Sol10 - CHAPTER 10 Error Detection and Correction Solutions...

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1 CHAPTER 10 Error Detection and Correction Solutions to Review Questions and Exercises Review Questions 1. In a single bit error only one bit of a data unit is corrupted; in a burst error more than one bit is corrupted (not necessarily contiguous). 2. Redundancy is a technique of adding extra bits to each data unit to determine the accuracy of transmission. 3. In forward error correction , the receiver tries to correct the corrupted codeword; in error detection by retransmission , the corrupted message is discarded (the sender needs to retransmit the message). 4. A linear block code is a block code in which the exclusive-or of any two code- words results in another codeword. A cyclic code is a linear block code in which the rotation of any codeword results in another codeword. 5. The Hamming distance between two words (of the same size) is the number of differences between the corresponding bits. The Hamming distance can easily be found if we apply the XOR operation on the two words and count the number of 1s in the result. The minimum Hamming distance is the smallest Hamming distance between all possible pairs in a set of words. 6. The single parity check uses one redundant bit for the whole data unit. In a two- dimensional parity check , original data bits are organized in a table of rows and columns. The parity bit is then calculated for each column and each row. 7. a. The only relationship between the size of the codeword and dataword is the one based on the definition: n = k + r ., where n is the size of the codeword, k is the size of the dataword, and r is the size of the remainder. b. The remainder is always one bit smaller than the divisor . c. The degree of the generator polynomial is one less than the size of the divisor . For example, the CRC-32 generator (with the polynomial of degree 32) uses a 33-bit divisor.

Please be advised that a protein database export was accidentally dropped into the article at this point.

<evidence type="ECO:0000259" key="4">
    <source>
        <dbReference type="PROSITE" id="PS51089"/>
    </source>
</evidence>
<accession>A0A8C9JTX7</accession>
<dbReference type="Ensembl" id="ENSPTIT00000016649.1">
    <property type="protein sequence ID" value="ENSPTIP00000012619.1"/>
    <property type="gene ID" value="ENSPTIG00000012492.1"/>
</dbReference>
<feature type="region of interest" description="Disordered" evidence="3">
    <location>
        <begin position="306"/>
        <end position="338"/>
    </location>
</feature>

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2 d. The degree of the generator polynomial is the same as the size of the remainder (length of checkbits). For example, CRC-32 (with the polynomial of degree 32) creates a remainder of 32 bits. 8. One’s complement arithmetic is used to add data items in checksum calculation. In this arithmetic, when a number needs more than n bits, the extra bits are wrapped and added to the number. In this arithmetic, the complement of a number is made by inverting all bits. 9. At least three types of error cannot be detected by the current checksum calcula- tion. First, if two data items are swapped during transmission, the sum and the checksum values will not change. Second, if the value of one data item is increased (intentionally or maliciously) and the value of another one is decreased (intention- ally or maliciously) the same amount, the sum and the checksum cannot detect these changes. Third, if one or more data items is changed in such a way that the change is a multiple of 2 16 1, the sum or the checksum cannot detect the changes.
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This homework help was uploaded on 04/18/2008 for the course JAVA CDA 4506 taught by Professor Eisler during the Spring '08 term at University of Central Florida.

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Sol10 - CHAPTER 10 Error Detection and Correction Solutions...

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